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Taking the Naturalistic Turn, or How Real Philosophy of Science Is Done

ISBN-10: 0226091872

ISBN-13: 9780226091877

Edition: 1993

Authors: Werner Callebaut

List price: $52.00
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Description:

Philosophers of science traditionally have ignored the details of scientific research, and the result has often been theories that lack relevance either to science or to philosophy in general. In this volume, leading philosophers of biology discuss the limitations of this tradition and the advantages of the "naturalistic turn"--the idea that the study of science is itself a scientific enterprise and should be conducted accordingly. This innovative book presents candid, informal debates among scholars who examine the benefits and problems of studying science in the same way that scientists study the natural world. Callebaut achieves the effect of face-to-face engagement through separate interviews with participants. Contributors include William Bechtel, Robert Brandon, Richard M. Burian, Donald T. Campbell, Patricia Churchland, Jon Elster, Ronald N. Giere, David L. Hull, Philip Kitcher, Karin Knorr Cetina, Bruno Latour, Richard Levins, Richard C. Lewontin, Elisabeth Lloyd, Helen Longino, Thomas Nickles, Henry C. Plotkin, Robert J. Richards, Alexander Rosenberg, Michael Ruse, Dudley Shapere, Elliott Sober, Ryan Tweney, and William Wimsatt. "Why can't we have both theoretical ecology and natural histories, lovingly done?"--Philip Kitcher "Don't underestimate the arrogance of philosophers!"--Elisabeth Lloyd
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Book details

List price: $52.00
Copyright year: 1993
Publisher: University of Chicago Press
Publication date: 12/1/1993
Binding: Paperback
Pages: 576
Size: 6.75" wide x 9.50" long x 1.00" tall
Weight: 1.936
Language: English

Analytical Table of Contents
List of Participants
Acknowledgments
Turning Naturalistic: An Introduction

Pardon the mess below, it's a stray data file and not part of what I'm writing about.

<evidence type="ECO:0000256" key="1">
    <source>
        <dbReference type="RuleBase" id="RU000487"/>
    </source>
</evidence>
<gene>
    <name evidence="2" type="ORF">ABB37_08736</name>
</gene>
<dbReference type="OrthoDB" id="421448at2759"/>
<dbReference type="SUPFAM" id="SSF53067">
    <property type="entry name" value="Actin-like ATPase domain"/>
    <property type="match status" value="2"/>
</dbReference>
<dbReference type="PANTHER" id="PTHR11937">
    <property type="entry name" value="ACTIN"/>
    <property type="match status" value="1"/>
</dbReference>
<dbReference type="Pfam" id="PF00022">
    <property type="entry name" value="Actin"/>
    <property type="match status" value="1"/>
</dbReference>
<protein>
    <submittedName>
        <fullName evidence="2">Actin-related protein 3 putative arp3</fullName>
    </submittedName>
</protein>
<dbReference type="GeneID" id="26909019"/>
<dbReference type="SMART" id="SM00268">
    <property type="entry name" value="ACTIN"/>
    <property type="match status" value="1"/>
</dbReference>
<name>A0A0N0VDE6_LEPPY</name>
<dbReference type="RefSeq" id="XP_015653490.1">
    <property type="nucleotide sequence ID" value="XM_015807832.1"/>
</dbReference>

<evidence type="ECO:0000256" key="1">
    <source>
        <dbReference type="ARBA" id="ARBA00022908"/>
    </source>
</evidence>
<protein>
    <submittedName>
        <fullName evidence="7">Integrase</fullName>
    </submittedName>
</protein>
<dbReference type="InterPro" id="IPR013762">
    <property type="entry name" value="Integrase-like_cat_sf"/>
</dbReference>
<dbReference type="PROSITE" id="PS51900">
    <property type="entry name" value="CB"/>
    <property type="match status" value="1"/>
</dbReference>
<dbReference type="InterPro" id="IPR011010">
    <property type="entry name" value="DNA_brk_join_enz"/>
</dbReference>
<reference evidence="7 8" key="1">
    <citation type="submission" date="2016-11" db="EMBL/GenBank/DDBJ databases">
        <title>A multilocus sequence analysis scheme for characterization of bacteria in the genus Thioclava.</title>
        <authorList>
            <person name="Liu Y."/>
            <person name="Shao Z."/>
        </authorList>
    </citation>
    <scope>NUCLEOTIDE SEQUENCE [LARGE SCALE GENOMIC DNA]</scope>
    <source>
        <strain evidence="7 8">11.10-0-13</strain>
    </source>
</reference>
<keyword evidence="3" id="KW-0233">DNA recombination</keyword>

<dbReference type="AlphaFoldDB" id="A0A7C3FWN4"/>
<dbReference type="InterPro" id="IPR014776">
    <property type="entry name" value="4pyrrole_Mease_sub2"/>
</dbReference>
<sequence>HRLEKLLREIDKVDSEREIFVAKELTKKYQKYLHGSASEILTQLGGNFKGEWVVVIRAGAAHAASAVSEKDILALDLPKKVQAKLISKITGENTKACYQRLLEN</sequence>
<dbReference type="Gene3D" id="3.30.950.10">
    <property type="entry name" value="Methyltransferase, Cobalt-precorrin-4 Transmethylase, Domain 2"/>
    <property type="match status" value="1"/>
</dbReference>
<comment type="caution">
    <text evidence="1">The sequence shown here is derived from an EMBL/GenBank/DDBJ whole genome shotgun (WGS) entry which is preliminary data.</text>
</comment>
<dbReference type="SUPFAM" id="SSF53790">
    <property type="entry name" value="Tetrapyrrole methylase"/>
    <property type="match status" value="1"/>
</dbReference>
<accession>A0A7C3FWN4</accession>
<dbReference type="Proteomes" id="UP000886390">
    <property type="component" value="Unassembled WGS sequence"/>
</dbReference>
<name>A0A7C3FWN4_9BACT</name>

Talking About It
Beyond Positivism and Historicism
Three Philosophical Generations
In Praise of the Received View (Yes)
Alienation of Philosophy from Science: A 1990s Recap
Who Killed Logical Positivism?
A Decisive Transformation of Our Image of Science
A Decisive Transformation of Our Image of Science
Positivism and Historicism Back to Back
Three Waves of Empirical Information: A Sneak Preview
Toward a New Theory of Science: New Dimensions, Features, and Approaches
Philosophy of What?
First Voyager: From Engineering to Biology
Second Voyager: From Economics to Biology, Back and Forth
Third Voyager: From Mathematics to Biology
Major Features of a Naturalized Philosophy of Science
A Trojan Horse: Steps toward an Anthropology of Science
Philosophy of Science Revisited
Explanation: The Hempel Heritage
Reduction: Who Has the Last Word?
The Realism-Constructivism Debate
New Roles and Tools for Philosophers of Science
Who Needs Philosophers Anyway?
Underlaborers
Discovery is Everywhere
A General Picture of the Scientific Enterprise: Pros and Cons
The Semantic View of Theories: A New Tool for the Trade
A Role for Methodology after All?
Doing It
Philosophy of Biology
The View from Within
Getting a Grip on Evolutionary Theory
The Missing Half Pancake: The Elusive Environment
The Social Construction of Genes and Ecosystems
The Units-of-Selection Controversy
What Evolves? Reconsidering the Metaphysics of Evolution
Evolutionary Epistemology
Is It Epistemology?
The Evolutionary Approach to Science
A Tool for the Historiographer
In the Real Third World, People Die
Cognitive Approaches to Science and Philosophy
Steps Toward a Cognitive Science
Varieties of Cognitivism
Gibsonian Attractions
Reconsidering the Mind/Brain Issue
Neurophilosophy
Development, Learning, and Culture
Why Genetics Is Not Enough, I: The Return of Ontogeny
Why Genetics is not Enough, II: The Biology of Behavior and Learning
The Missing Link: Evolutionary Psychology?
Fitness, The Bugbear of Evolutionary Biology
Getting a Grip on Cultural Transmission
Is Cultural Evolution Lamarckian?
Philosophy Moves Along
Evolutionary Ethics
The Explosion of Philosophy of Science
Philosophy Education
Let Us Not Forget German History
Gender Studies
The Future of Science Studies Postscript
References
Index